Friday, November 17, 2006

Re-post: Teaching reading (and other things) - Sept 06

From Tuesday, September 26, 2006

I've never taught a child to read before. I read to them all on demand sometimes for hours every day, and I do with Lyddie now, but I've never actually sat down and thoroughly taught the reading process to a child, because the older three went to school and learned it there.

So Lyddie will be my first child to have at home full time when the time comes for her to learn to read. I had always assumed she'd learn reading by osmosis like she learns everything else, but having read Lou's blog post here I realise I am a natural teacher who does exactly what Lou describes in her post.

I do run my fingers under the words when reading to a young child and if the child seems interested I'll point out things like speech marks, capital letters and full stops. If the child knows the story I'll stop reading sometimes and let them supply the next word(s) and sometimes we swap and the child points to the words while I say them. Is this teaching, or just conversation? Until I read Lou's post I thought of it as just being conversation, like the ones I still have with the older children about all kinds of subjects. Tom's latest thing is bio-fuel and we have endless discussions about what the world would be like without the oil industry, ranging from how engines will work to how the economy and politics might be affected.

It is autonomous, it's not pre-planned or scheduled or parent-led but yes, it probably IS teaching. It's what my dad did for me and especially my stepdad, who was teaching every time he opened his mouth, though in a much more bombastic, dictatorial style than I hope mine is. My dad would be fixing a car and I'd wander out and ask questions and if he was in a good mood he'd explain to me how the engine worked. Stepfather would be doing some accounts at home and I'd sit and ask what he was doing and how and why. He never refused to explain, and would set me some of my own to do at his side.

This morning already I've taught Ali how to boil an egg (he asked and I talked him through it as he did it. In the process, we discussed how to keep chickens, how to get different coloured shells, why rats are attracted to chicken coops and whether it's morally right to take eggs from hens. What would the hens do in the wild, for example? Would all the eggs get fertilised all the time? Would they eat their own eggs? Most of these questions came from him, but some came from me and we were both supplying answers, with contributions from Zara. We also considered the chemical constitution of an egg, its nutritional content and the changes in chemistry that take place in the boiling process. And we went on to talk about Prince Charles and this week's new story about his chef preparing 7 eggs for his breakfast every morning, all cooked for slightly different rates so that HRH can choose which one he fancies. That got us onto the economy and republicanism... then the eggs were ready!)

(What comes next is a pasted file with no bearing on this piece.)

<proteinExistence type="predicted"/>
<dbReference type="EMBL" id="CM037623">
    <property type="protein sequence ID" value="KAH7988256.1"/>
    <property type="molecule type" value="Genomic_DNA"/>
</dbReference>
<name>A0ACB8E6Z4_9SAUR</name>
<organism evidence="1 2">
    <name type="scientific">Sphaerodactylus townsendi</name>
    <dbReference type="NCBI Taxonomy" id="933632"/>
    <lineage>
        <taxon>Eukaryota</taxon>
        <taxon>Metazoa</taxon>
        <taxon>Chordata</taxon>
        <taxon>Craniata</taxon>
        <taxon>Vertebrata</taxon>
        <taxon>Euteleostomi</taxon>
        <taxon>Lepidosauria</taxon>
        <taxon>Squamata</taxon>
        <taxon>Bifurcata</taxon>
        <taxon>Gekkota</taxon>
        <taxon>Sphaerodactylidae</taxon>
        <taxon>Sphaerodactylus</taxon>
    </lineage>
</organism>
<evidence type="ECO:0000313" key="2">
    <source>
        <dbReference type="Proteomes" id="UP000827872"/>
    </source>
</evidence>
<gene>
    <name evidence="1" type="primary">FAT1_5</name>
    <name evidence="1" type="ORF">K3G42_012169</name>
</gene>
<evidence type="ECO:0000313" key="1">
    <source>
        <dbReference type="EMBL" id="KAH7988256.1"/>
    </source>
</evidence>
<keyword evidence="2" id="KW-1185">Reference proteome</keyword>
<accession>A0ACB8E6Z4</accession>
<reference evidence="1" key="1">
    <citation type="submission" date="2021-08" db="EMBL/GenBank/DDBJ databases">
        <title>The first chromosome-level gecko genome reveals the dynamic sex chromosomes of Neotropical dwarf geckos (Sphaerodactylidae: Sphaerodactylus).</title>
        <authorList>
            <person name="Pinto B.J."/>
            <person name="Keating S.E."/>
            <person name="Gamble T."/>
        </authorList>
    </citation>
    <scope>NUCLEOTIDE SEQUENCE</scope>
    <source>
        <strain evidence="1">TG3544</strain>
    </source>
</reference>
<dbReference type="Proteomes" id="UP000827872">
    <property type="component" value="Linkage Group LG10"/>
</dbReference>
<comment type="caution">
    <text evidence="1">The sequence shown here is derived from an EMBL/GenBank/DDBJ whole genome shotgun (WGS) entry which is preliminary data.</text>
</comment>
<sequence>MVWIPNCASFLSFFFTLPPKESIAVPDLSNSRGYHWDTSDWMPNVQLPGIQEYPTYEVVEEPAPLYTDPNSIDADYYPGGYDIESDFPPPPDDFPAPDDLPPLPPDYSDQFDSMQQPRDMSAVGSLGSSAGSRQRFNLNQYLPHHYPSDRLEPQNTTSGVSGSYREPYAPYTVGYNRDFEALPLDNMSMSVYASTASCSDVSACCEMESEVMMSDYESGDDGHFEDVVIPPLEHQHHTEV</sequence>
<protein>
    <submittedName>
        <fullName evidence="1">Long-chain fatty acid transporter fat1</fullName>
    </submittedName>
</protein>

Anyway, back to reading. I've been reading John Taylor Gatto's Underground History of American Education and he's talking about phonics versus whole-word reading, which is how people read who have never been taught phonics, and he's pretty much convinced me of the need to actively 'teach' the letter sounds. His reasoning goes as follows: knowledge of the phonics system gives the reader the tools to decode new words, whereas a whole word reader has no such tools for decoding, therefore has to hazard a guess about the new words based on other information, which is often a huge struggle. Gatto provides statistics to show that children who have learned to read phonically go on to develop a love of reading and children who have learned by sight-reading whole words, tend not to.

When my older three were little I had ideas about making letters to play with and I've got that urge again now. I mean big, squishy stuffed letters in fun fabrics so that a child can play on the floor at making words. That would be a great way to learn the letter sounds. Fabrics could be chosen to give reminders about the letter sound, like silky fabric for the letter S and something with busses or bees on for a letter B.

That's this week's plan then. Help, all you arty crafty people! I don't normally do things like this! The fabric's not a problem, nor is the sewing (got mother's old singer upstairs) - but what do you stuff cuddly toys with? Kapok (sp?)? Do they still sell that stuff? Is it environmentally friendly? Is it cheap? If not, what's good to use please?

It might take sometime to make all 52 letters (upper and lower case) and punctuation etc, but when we have (assuming we manage it) we'll post pics.

I've just had another one of 'those' discussions with Tom. He was asking what I was blogging about, so I explained and he said he especially needs phonics even now all the time because of his dyslexia. He still has to decode every word he comes across because he can't remember what whole words sound like. He said if he'd have been taught whole-word reading he simply would not be able to read at all. He would never have been able to learn.

posted by Gill at 10:11 AM 9 comments


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